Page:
By Stefanie McLeese
General Motors; The Hershey Company; Staples; Ulta Beauty; PepsiCo. What do these S&P 500 companies all have in common? They boast female CEOs, many of whom are mothers.
Moms are running more than their own homes these days, and have been for some time. According to a Pew Research Center study published in 2013, mothers with children younger than 18 comprise 71 percent of the workforce. Further research indicates that many mothers’ feelings about work change and evolve over time.
Moms have hard, painful decisions to make about careers and motherhood, and how to make it all work. But there are many moms in Monticello who have found their answer in entrepreneurship. These ladies may not top any Standard & Poor’s lists, but they are the heart and soul of Monticello’s makeup. They are the smart, savvy business owners who have figured out what works for them and their families. (And isn’t that what we are all trying to do?) Kudos to just a few of these Monticello “mom-preneurs.”
Debbie’s Dance Studio, Debbie Dobson
Debbie Dobson acquired the dance studio as a teen in 1978. When the then-owner fell ill and could no longer run the studio, she turned to her talented and faithful employee to take over. Debbie has never looked back. She’s owned and managed up to four studios at once, but finds balance being a wife, mom and business-owner by managing only two studios, one in Monticello and the other in Decatur. “I’m blessed to have had so many supportive and loyal students and alumni in my life throughout the years,” Dobson said.
Kelly’s Accounting Services, Kelly Finet
It was 1988 and Kelly Finet knew then she wanted to do work that helped people and also offered the flexibility to be there for her kids, so she launched her own tax and accounting services practice. The company has given her what she needs and even evolved. “People don’t know I am also the executor of several wills and serve as a guardian for people in need,” Finet said. “I never knew I’d earn so much ‘income’ from the feeling I get helping others.”
Faith Christian School, Teresa Peterson
Since 1997 Teresa Peterson has been at the helm, providing a faith-based education preschool curriculum for Monticello’s children. Mrs. Peterson’s adult daughter, Rachel Porter, has been a teacher at the school for many years, but has been out battling liver cancer. Mrs. Peterson has been an inspiration to the community as she gracefully manages her responsibility to the school children and her own adult child during such a difficult time. Students have faithfully worn green “Mrs. Porter t-shirts” every Wednesday in solidarity. “What big, sweet, kind hearts they have,” Peterson said.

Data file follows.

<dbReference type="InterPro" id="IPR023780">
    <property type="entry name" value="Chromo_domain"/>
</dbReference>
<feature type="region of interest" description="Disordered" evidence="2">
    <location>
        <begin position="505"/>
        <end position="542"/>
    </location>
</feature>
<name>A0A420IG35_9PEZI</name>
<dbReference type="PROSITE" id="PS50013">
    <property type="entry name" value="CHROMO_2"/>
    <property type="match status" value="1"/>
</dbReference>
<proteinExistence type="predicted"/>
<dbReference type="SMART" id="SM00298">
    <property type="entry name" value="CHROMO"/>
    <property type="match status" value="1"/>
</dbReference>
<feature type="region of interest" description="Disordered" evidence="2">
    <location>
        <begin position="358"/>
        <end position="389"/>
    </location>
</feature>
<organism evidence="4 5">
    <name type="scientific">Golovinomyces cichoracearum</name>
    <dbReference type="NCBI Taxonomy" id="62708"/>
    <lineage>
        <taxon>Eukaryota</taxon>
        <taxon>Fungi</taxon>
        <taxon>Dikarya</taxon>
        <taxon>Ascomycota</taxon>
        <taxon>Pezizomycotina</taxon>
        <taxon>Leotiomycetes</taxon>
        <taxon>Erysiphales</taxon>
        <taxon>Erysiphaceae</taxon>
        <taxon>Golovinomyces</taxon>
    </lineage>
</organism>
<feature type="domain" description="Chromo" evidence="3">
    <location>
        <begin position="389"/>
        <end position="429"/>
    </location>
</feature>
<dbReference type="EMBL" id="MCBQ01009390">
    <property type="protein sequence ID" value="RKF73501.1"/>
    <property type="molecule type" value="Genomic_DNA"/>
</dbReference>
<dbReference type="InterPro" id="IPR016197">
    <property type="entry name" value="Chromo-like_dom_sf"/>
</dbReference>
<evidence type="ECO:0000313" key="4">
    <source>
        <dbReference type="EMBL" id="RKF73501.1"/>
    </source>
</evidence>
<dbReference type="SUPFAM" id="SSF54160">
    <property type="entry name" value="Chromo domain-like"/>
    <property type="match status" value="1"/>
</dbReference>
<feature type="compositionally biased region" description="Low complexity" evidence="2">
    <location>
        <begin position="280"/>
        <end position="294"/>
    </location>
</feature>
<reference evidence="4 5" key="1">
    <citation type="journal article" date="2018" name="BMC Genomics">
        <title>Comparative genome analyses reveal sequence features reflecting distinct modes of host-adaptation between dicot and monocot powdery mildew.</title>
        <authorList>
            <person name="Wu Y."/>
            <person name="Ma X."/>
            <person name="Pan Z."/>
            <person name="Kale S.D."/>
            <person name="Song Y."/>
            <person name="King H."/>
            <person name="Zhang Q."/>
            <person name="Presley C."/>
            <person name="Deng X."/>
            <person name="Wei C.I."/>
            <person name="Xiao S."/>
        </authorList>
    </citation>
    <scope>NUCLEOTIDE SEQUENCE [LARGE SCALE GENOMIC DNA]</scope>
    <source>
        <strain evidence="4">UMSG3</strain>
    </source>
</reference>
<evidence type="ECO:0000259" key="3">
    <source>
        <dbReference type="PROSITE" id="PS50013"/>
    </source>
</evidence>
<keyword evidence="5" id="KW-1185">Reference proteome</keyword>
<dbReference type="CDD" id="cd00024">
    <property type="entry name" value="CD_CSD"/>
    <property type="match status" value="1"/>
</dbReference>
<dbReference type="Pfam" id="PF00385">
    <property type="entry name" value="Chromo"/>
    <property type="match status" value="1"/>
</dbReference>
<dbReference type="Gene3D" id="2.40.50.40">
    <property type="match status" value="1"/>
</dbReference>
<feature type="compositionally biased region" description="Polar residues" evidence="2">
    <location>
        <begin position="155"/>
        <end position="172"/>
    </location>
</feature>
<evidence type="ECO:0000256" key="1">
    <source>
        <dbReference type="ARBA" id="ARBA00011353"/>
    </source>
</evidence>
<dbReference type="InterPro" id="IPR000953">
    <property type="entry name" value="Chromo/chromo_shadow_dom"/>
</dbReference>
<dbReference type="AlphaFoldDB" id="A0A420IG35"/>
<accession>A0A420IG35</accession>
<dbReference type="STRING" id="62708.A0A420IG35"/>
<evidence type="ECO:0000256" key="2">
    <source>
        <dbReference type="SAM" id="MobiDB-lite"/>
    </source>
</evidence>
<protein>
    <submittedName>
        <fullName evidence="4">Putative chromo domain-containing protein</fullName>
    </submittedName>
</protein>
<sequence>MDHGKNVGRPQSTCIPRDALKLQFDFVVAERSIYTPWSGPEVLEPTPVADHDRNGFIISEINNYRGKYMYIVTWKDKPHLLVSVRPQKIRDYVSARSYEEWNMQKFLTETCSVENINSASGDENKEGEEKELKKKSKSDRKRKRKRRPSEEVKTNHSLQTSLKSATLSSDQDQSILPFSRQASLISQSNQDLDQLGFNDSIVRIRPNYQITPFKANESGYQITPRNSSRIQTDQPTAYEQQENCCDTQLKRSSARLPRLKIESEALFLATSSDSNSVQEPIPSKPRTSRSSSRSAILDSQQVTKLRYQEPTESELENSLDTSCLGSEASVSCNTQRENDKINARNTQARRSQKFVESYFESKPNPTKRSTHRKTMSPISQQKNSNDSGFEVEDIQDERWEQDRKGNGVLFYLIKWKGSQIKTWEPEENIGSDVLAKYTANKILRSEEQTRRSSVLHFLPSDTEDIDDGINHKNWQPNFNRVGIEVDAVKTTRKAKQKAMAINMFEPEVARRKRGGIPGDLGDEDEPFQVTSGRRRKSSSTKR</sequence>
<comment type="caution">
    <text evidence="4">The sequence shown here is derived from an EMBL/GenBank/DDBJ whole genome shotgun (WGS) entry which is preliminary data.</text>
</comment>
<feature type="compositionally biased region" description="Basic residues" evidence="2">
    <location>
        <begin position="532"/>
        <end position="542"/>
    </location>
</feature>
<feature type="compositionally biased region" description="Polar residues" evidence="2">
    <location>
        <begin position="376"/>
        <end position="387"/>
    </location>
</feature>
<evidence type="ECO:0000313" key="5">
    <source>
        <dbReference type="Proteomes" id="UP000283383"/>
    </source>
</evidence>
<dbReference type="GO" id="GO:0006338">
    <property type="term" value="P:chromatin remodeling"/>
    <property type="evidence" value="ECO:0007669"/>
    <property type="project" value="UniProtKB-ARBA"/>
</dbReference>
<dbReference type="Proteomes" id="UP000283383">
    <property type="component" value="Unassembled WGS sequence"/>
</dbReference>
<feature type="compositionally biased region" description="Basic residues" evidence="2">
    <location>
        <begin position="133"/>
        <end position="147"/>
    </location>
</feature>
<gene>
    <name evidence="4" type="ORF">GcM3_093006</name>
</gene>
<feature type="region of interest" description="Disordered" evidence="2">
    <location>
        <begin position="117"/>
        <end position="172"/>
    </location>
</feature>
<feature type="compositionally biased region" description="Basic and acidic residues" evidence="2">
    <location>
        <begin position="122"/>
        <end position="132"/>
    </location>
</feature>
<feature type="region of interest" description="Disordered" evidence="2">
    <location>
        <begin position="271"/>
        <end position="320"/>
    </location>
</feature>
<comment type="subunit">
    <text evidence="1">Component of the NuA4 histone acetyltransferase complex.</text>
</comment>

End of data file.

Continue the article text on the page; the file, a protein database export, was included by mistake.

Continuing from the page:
Zybell House, Samantha Koon
After her daughter was born – like many mothers – Samantha Koon began reconsidering her priorities, namely, time at work vs. time with her new daughter. She launched Zybell House, which offers three product lines: 1) Gourmet to Go; 2) Classes@Zybell, a full line-up of fun classes designed for kids, families and girlfriends; and 3) Guestrooms and event spaces to accommodate everything from birthday parties to corporate retreats. “I love that I have a job where my daughter can see me doing something I love, even if it’s not always easy,” Koon said.
Steeple Coffee House, Marti Gortner
While Steeple Coffee House has been around a while, its current owner is new to entrepreneurship. Marti Gortner recently purchased the coffee house portion of the business from her father-in-law, Jim Gortner. “My favorite part of owning my own business is seeing my kids more. I used to drive to Champaign everyday. Now I work a half mile from my house and my son walks to the coffee shop after school everyday,” said Mrs. Gortner. “I’ve sat behind a computer all day for as long as I can remember; this is a totally different environment and I love it.”
The Brown Bag, Harlean Swing
This mother runs a tight ship, ensuring everything her downtown eatery serves up is fresh and tasty. From the homemade chips to the in-house meats made daily, Harlean Swing means business when it comes to feeding families. Her adult daughter, Leslie Glickman, helps manage the restaurant. “We’ve been serving great food since 1976, and we’re just getting started,” Swing said.
This is in no way an exhaustive list of the many moms who make Monticello thrive. But it is a peek at some of the Monticello mothers who also wear ‘entrepreneur’ quite well.
Stefanie Santos McLeese is a native Texan, an independent public relations advisor and the mother of three children (5, almost 4 and 2) who are her “toughest clients.” She met her Monticello-native husband playing rec league flag football in Dallas where they married and had their children before moving to Illinois in June 2015 for a wholesome, Midwest, child-rearing experience, and near retired, babysitting-in-laws who live seven minutes door-to-door.